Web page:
Today’s employee exodus is costly. Here’s why it can be an opportunity.
Businesses around the world are grappling with record high resignations, but I can’t help but feel one point has been overlooked—this moment isn’t a crisis.
Certainly, there are many downsides to people quitting: it’s costly for employers, it can be a stressful change for workers, and as we’re seeing in the pandemic, it’s disrupting whole industries. With such a crunch on hiring, many organizations can’t onboard people fast enough to keep up with those who are leaving, causing added workload for those left behind.
But my caution is we shouldn’t conceive of this resignation wave as a net negative. Rather, it’s an opportunity for much-needed change. Employees, employers. and even whole industries can benefit from this enormous shift – but only if we stop treating it as a crisis and seize it as the opportunity it is.
What’s in it for an employee?
The benefits for the employees who leave are clear – they’re the ones resigning, after all. But there are also perks for workers who stay.
Data shows this latest trend of employees calling it quits is different. Less tenured groups usually lead the rates but now we’re seeing mid-tenured groups affected. Employees in typically more stable age groups between 30-50 have increased their resignation rates by more than 38 percent.
The vacant roles left behind can be career-changing opportunities for more junior employees. A position that no longer fits one worker may be the moment someone else has been waiting for.
I know this firsthand because I’ve lived it. While working at a leading business intelligence company in Vancouver, I arrived at work one day to find most of the executives had quit after a large merger. Suddenly, I was one of the most senior employees in the west. This shot at career growth helped convince me to stay put, and it will do the same for others.
A sudden turnover can also bring about an important cultural shift. There’s a saying, “People don’t leave their jobs, they leave their managers.” Someone leaving can be a welcome reset for their department.
For employees, all of these resignations can mean a long-awaited chance at redefining their job, an upward trajectory and, equally exciting, a healthier work environment.
Why realignment is a good thing for many companies
There’s a lot of worried employers right now and, certainly, the headlines aren’t helping. But leaders must understand this employee scarcity is temporary. It’s OK to mourn the loss of valued workers, but there’s an opportunity to rethink talent strategy and build a better business. Indeed, it’s far more costly to do nothing.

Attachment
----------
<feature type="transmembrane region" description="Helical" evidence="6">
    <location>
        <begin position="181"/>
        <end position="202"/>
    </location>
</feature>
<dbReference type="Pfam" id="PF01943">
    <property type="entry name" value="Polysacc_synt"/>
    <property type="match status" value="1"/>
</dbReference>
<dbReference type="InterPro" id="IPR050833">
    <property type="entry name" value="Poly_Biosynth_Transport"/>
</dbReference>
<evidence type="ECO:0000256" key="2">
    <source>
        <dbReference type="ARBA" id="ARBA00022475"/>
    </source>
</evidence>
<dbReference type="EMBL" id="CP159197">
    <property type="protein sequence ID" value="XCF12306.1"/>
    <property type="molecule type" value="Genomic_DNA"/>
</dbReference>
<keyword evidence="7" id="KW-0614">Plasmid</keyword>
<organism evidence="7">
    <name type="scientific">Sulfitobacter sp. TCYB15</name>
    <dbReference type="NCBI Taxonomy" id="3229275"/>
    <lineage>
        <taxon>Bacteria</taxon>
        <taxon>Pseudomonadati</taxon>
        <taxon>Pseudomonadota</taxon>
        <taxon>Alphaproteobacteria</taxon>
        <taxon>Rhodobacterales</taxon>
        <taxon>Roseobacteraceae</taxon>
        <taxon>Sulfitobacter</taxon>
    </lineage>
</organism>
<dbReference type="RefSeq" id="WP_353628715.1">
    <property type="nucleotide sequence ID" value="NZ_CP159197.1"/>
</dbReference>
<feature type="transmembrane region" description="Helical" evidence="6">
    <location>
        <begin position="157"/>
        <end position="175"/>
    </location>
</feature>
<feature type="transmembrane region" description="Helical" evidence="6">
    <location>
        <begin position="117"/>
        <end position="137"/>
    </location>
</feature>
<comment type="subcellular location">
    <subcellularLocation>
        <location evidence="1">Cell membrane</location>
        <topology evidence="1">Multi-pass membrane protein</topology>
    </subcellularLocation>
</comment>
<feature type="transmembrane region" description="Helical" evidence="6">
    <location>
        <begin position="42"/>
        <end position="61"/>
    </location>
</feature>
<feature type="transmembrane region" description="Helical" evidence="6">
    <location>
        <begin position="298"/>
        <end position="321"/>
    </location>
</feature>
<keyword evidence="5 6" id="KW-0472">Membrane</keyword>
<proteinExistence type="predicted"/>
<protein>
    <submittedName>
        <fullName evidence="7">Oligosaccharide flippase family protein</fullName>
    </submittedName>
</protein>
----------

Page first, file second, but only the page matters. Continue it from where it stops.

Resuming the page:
Often we forget that the employer-employee relationship is a contract. We slip into complacency and are shocked when people leave. Employment is not a lifelong commitment and shouldn’t be treated as such.
My own company has seen some resignations. We recently lost a few people from one department, which felt like a tremendous loss at first. We soon realized it was an opportunity to refocus our efforts. These resignations gave us the chance to outsource specialized roles and keep the rest of our team focused on promoting our core competencies.
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More departures can spark realignments like these. Headcount at many companies does not reflect the efficiencies introduced by years of digital transformation, which was accelerated during the pandemic.
Lastly, panicking about people quitting overlooks a significant silver lining: businesses can bring in fresh, new perspectives. There’s a big, experienced talent pool to tap into and organizations will benefit.
Some industries needed a good reset
As much as the pandemic has transformed the way we work across the board, it has highlighted gaps, particularly in fields with low-paying, people-facing jobs. But here, too, there’s an opportunity for change.
Take food and beverage — the industry felt the impact of lockdowns and capacity restrictions. But when things started reopening, employers couldn’t get people to come back. In the US alone, there are 1.7 million fewer jobs filled in that industry than prior to the pandemic.
Employees are taking a stand. In response, some food and beverage companies are increasing wages and providing benefits. Best case scenario, we’ll see a more sustainable employment model emerge in an industry that’s had problems for decades.
Across all industries, the pandemic’s disruption forced companies to become more flexible and transparent, and overall, that’s been a good thing.
This resignation wave is the culmination of many collective awakenings about the way we work. But it won’t last forever. It’s a structural change in the workforce and will ultimately lead to a new equilibrium. This is a law of nature.
While it can be challenging to experience high turnover, it’s an opportunity to level up the business — whatever the costs of losing an employee, it’s far more costly to stubbornly stick with the status quo.
Ryan Wong is an engineer turned CEO of Visier, a people analytics company.